Use this URL to cite or link to this record in EThOS: https://ethos.bl.uk/OrderDetails.do?uin=uk.bl.ethos.726904
Title: The determinants of intra-plaque neovascularisation : a study by contrast-enhanced carotid ultrasonography
Author: Shah, Benoy Nalin
ISNI:       0000 0004 6422 7028
Awarding Body: Imperial College London
Current Institution: Imperial College London
Date of Award: 2015
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Abstract:
Atherosclerosis is a chronic inflammatory disorder, initiated by arterial wall injury, mediated by well-recognised cardiovascular risk factors and culminating in formation of plaques, the patho-biological substrate that precedes events such as stroke and myocardial infarction. Intraplaque neovascularisation (IPN) is one of several defence mechanisms in response to atherosclerosis. With development of an atherosclerotic plaque within the intima, the distance between the deeper intimal layers and the luminal surface increases, producing hypoxia within the arterial wall. This stimulates release of pro-angiogenic factors that induces neoangiogenesis in an attempt to normalise oxygen tension. However, these neo-vessels are fragile, immature and leaky and thought to be the primary cause of intraplaque haemorrhage, now appreciated to be a key risk factor for plaque rupture. Therefore, the presence of IPN is now widely recognised as a precursor of the “vulnerable plaque”. Contrast-enhanced ultrasound (CEUS) is a non-invasive method of imaging carotid plaques and, as contrast bubbles travel wherever erythrocytes travel, they permit visualization of IPN. Prior research studies have demonstrated that CEUS can detect IPN with a high degree of accuracy (on comparison with histological plaque specimens) and have shown a relationship between extent of plaque neovessels and plaque echogenicity and between plaque neovascularization and prior cardiovascular events. However, CEUS is a relatively recently described imaging technique and there were a number of unanswered questions in this field, some of which formed the basis for study in this research Thesis. In this Thesis, research studies were conducted on human subjects using CEUS imaging to identify IPN and its determinants. The incidence and determinants of IPN in healthy asymptomatic individuals was unknown and was studied in subjects from the London Life Sciences Population (LOLIPOP) study, a large study exploring mechanisms for differences in cardiovascular disease (CVD) between South Asian and European White individuals. The study found that approximately half of all plaques contain IPN. The only variable associated with IPN presence in an adjusted analysis was Asian ethnicity. This finding potentially has significant implications as it may help explain, in part, the greater CVD burden observed in Asian populations. A study comparing visualization of the carotid tree during B-mode and CEUS imaging was also conducted. Both IMT visualization and plaque detection were significantly improved by CEUS, implying that CEUS is superior to B-mode imaging for detection of sub-clinical atherosclerosis. Radiotherapy (RT) damages arterial walls and promotes atherosclerosis. The carotid arteries frequently receive significant incidental doses of radiation during RT treatment of head and neck cancers. The effect of RT on plaque composition – specifically IPN – had not been studied and thus a collaborative cardio-oncological study was conducted to assess the effects of RT upon IPN in cancer survivors who had previously received RT. A significant association between RT and IPN was found which may provide insights into the mechanisms underlying the increased stroke risk amongst cancer survivors treated by RT. Finally, a collaboration with biophysicists was formed to develop and validate a novel algorithm for quantitative analysis of IPN. Patients clinically scheduled to undergo carotid endarterectomy were recruited and underwent CEUS imaging prior to surgery. This study did not achieve its principal aims due to challenges with patient recruitment, challenges in image quality and with the quantification software also. Future directions of study in this promising field have been addressed in the thesis summary.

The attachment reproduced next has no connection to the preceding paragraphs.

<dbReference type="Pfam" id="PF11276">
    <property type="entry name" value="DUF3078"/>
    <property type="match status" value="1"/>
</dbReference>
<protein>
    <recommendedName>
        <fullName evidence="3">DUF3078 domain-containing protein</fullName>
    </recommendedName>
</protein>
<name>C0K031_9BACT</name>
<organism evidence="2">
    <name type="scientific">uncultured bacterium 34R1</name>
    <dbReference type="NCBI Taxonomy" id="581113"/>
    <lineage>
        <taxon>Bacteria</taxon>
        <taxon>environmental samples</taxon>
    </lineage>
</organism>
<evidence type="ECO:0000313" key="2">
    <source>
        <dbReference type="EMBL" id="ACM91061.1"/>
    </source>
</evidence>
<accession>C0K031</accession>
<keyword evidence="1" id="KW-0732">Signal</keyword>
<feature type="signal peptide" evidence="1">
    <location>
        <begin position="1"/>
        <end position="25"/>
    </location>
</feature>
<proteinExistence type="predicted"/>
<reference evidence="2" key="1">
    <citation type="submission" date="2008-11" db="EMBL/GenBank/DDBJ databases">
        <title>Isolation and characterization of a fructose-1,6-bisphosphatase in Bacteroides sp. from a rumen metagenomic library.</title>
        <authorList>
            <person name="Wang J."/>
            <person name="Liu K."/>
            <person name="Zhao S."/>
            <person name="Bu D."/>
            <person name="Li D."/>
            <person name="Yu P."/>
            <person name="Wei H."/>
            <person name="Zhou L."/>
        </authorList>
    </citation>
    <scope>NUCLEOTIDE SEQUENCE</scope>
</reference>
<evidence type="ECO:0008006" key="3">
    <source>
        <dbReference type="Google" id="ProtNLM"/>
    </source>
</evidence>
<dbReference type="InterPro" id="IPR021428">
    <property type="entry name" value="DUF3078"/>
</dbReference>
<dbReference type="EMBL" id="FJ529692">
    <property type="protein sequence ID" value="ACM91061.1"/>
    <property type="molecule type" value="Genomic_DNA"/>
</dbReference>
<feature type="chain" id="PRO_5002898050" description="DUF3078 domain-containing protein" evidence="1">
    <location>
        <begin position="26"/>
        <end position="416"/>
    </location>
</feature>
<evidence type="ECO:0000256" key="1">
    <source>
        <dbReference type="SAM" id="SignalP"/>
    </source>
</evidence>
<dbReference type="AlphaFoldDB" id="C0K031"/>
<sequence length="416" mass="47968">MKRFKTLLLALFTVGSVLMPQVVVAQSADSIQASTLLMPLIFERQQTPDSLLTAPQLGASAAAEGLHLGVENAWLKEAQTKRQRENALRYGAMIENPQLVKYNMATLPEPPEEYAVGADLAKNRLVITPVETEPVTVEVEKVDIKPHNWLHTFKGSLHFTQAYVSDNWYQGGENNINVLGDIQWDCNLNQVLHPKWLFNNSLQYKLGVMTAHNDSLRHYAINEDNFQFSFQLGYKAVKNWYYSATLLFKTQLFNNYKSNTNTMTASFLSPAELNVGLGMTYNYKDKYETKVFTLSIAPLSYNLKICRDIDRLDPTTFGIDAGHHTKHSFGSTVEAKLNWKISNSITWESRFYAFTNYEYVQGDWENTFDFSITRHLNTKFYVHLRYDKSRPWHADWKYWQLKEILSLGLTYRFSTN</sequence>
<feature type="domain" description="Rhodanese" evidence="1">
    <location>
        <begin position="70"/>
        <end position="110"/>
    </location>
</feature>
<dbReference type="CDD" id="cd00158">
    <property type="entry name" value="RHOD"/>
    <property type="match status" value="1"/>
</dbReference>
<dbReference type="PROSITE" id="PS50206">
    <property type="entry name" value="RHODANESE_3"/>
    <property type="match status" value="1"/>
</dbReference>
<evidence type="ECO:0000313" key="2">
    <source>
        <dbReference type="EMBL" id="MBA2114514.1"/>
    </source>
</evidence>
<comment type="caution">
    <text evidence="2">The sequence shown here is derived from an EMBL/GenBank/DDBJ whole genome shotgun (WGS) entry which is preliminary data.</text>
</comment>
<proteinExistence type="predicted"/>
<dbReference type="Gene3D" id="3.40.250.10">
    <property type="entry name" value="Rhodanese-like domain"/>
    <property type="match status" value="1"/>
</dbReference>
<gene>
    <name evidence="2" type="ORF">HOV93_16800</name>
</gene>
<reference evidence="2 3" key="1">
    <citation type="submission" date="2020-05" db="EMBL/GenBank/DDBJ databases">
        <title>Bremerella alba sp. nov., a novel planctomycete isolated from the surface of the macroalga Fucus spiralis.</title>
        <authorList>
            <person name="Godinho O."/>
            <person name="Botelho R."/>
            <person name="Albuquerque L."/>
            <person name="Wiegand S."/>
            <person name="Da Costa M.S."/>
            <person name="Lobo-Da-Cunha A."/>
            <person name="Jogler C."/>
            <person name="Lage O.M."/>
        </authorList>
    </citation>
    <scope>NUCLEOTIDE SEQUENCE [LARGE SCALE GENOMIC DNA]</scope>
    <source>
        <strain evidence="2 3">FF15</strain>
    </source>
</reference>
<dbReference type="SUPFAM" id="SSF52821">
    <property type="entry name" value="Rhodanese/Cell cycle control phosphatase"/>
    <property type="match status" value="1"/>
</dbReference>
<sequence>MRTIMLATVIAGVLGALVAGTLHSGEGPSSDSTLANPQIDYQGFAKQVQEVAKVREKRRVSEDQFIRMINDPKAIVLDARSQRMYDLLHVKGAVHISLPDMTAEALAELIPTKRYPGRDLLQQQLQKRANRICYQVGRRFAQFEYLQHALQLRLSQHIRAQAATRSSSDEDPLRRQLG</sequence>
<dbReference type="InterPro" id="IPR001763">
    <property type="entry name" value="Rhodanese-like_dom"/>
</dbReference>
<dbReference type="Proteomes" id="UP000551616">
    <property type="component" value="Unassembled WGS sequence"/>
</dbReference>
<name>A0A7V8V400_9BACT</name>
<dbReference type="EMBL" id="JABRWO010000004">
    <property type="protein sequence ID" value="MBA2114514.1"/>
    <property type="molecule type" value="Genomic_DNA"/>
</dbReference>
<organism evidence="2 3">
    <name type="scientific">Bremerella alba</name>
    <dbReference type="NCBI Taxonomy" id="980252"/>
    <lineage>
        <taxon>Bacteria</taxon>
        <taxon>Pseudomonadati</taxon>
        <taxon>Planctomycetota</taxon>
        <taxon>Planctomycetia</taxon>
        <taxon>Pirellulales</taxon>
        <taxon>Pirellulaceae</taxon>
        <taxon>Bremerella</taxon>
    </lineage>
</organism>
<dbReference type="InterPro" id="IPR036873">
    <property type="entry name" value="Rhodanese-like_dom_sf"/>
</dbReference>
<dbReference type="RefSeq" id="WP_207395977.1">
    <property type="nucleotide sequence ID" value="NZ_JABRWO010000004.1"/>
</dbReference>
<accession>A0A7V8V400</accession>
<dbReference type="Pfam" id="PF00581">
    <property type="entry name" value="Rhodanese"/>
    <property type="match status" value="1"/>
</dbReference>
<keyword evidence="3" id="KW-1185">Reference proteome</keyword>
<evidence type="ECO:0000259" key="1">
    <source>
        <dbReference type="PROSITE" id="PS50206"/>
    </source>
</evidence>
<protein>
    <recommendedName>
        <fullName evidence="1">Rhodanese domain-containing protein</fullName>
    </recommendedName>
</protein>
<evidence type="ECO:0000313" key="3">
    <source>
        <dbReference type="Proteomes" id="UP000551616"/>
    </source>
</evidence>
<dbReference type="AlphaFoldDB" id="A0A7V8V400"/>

Supervisor: Senior, Roxy ; Pennell, Dudley Sponsor: Not available
Qualification Name: Thesis (M.D.) Qualification Level: Doctoral
EThOS ID: uk.bl.ethos.726904  DOI: Not available
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